Harley-Davidson is finally taking the wraps off their new “small-displacement” 500 and 750 motorcycles at the EICMA show in Milan. And, surprise, surprise – they’re powered by liquid-cooled V-twins.
Of course, Harley-Davidson’s had the V-Rod for years, and this summer they released a bunch of liquid-cooled touring machines as part of Project Rushmore. But even the Project Rushmore bikes had the rads very discretely hidden away, and on these new machines, the radiator is hanging out there in the open for all to see. And, judging by the comments we’re already seeing around the interwebs, opinions are already divided.
The bikes are powered by Harley-Davidson’s new Revolution X motor (as far as we know, this isn’t a tie-in to that arcade game featuring Aerosmith). It’s a 60-degree V-twin with four valves per head and is mated to a six-speed transmission and belt final drive.
That’s certainly a break with tradition, but the MoCo is going to great pains to keep the faithful happy and is offering a sound clip on their website that’s supposed to prove the new machines still offer the old potato-potato that so many H-D fans love. According to the site, that exhaust was “tuned to perfection” in their “state-of-the-art sound-testing facility in Milwaukee.” In a press release, company senior VP and marketing bigwig Mark-Hans Richer, said “These new bikes are leaner, yet still have a mean streak – they’re the real deal, made of real steel.” In other words, they’re trying to assure customers that Harley-Davidson has not abandoned their North American build ethic.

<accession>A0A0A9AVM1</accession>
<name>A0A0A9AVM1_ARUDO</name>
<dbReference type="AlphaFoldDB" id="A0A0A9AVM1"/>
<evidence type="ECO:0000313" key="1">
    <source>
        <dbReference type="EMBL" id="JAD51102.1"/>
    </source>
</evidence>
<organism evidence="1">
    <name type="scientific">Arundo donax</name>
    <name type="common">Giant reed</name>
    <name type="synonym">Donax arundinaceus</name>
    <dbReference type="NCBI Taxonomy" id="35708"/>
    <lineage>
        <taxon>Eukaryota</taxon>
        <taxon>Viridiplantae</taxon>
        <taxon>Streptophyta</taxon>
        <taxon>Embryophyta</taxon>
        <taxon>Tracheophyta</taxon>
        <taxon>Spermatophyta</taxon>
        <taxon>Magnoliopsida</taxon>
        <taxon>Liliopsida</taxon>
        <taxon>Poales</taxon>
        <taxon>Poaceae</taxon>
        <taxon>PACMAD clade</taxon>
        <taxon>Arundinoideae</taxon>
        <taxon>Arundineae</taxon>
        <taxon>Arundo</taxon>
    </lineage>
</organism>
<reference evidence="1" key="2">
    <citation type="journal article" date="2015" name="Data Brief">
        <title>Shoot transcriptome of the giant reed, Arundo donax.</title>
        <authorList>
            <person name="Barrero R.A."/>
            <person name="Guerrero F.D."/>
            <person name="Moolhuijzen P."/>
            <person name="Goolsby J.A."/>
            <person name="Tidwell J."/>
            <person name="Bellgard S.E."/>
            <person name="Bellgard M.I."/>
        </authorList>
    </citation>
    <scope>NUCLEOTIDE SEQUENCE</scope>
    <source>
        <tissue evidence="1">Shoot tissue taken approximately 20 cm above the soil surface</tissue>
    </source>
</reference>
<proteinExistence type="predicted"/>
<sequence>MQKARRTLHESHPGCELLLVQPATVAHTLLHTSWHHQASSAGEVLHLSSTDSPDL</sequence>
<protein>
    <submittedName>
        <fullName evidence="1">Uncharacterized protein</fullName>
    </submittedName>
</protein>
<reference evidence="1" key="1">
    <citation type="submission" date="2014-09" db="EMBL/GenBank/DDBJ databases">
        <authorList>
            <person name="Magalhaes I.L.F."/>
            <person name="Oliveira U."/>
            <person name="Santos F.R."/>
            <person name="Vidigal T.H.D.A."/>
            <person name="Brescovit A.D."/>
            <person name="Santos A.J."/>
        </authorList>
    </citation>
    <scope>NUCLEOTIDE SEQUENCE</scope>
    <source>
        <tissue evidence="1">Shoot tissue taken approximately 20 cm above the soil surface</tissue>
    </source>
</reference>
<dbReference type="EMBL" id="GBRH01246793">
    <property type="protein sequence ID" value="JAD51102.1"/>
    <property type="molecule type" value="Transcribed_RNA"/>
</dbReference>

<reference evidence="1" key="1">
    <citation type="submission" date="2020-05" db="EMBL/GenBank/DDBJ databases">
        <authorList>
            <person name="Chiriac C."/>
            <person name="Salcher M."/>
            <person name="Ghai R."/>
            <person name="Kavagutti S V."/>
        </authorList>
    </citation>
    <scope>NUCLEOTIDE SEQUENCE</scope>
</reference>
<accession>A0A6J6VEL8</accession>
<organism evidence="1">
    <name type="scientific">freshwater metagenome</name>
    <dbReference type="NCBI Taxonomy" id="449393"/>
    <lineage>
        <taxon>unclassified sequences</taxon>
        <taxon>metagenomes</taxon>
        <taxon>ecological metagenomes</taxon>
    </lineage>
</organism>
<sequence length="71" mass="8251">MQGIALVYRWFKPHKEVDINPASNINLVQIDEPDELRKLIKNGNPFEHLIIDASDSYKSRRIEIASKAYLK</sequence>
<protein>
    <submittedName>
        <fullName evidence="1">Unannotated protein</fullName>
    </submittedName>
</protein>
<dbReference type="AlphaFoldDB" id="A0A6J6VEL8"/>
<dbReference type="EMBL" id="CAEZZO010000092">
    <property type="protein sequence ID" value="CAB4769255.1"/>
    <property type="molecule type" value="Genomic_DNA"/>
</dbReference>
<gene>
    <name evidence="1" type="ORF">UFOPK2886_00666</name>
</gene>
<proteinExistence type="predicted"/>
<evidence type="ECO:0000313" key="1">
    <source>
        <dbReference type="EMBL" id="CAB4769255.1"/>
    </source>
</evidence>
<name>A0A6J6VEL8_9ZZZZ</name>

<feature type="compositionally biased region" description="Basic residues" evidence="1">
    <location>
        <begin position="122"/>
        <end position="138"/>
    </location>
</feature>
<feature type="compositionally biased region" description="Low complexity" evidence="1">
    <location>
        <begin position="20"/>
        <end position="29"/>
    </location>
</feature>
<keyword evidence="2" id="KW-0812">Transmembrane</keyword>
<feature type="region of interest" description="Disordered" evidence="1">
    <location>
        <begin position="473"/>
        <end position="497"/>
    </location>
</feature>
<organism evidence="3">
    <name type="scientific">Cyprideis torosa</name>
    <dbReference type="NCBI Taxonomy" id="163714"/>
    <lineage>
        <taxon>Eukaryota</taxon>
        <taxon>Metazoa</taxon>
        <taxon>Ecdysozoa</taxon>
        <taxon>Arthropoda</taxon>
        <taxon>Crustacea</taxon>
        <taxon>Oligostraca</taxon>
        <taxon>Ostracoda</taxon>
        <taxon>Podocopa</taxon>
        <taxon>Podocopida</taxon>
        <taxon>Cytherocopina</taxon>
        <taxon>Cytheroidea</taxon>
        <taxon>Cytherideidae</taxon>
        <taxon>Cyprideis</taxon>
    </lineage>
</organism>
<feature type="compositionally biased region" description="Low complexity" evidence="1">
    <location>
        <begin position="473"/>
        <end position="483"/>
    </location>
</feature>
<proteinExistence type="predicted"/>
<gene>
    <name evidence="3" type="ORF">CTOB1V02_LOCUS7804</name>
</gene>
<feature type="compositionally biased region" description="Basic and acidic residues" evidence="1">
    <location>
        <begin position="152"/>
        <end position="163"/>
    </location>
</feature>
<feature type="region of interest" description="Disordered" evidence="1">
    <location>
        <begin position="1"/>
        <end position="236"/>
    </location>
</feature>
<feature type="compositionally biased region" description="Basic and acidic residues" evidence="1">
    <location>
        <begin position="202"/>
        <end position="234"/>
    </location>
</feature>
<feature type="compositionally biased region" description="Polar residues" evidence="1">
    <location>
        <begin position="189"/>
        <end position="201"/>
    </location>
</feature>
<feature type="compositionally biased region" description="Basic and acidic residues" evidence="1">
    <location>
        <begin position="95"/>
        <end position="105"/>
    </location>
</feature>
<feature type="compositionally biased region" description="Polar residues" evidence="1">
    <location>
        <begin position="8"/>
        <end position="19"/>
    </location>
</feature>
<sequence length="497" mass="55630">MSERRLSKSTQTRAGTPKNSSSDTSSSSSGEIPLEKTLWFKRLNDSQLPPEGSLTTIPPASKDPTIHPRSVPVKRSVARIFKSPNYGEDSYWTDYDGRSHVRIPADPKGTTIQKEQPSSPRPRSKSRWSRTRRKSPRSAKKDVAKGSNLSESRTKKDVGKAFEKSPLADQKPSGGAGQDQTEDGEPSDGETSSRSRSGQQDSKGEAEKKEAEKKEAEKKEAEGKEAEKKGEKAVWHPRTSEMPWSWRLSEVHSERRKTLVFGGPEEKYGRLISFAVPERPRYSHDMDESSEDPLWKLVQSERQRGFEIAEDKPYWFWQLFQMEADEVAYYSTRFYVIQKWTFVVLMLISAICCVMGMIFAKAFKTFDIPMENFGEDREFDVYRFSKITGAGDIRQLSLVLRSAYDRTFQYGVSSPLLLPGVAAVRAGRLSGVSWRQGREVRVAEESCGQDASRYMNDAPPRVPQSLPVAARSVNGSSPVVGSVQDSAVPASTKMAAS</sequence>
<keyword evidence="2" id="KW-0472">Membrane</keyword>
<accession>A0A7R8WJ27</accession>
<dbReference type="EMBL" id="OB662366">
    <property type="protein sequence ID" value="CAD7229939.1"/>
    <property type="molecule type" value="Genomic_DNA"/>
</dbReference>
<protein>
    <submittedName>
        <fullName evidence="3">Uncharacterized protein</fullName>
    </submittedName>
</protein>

Details are still limited on the bike’s chassis, but we like some things we hear (mid-mount controls, new suspension, narrow chassis). Other details (low seat) are more worrisome, and make us wonder if the new machine will have sufficient suspension travel. On the 750, there’s a 17-inch front wheel and 15-inch rear with a wheelbase of 1511 mm. They’re claiming a 217 kg wet weight. Braking comes from a single caliper in front and back. We don’t know torque or horsepower numbers.
Aside from engine size (494 cc), the Street 500 seems to have the same specs as the 750. Both bikes feature blacked-out styling that’s popular with bike buyers and manufacturers. along with lines somewhat reminiscent of Harley-Davidson’s short-lived XLCR cafe racer.
The big question is, where will this bike be made? These machines seem to have been designed with the learner market in mind, and there’s a US MSRP ($6,700 for the 500, $7,500 for the 750) on their site; at that low price, we’re guessing much of this bike will be made in India, even if final assembly is in North America.
According to a press release from their Canadian importer, the bikes will be available in Canada in 2015.
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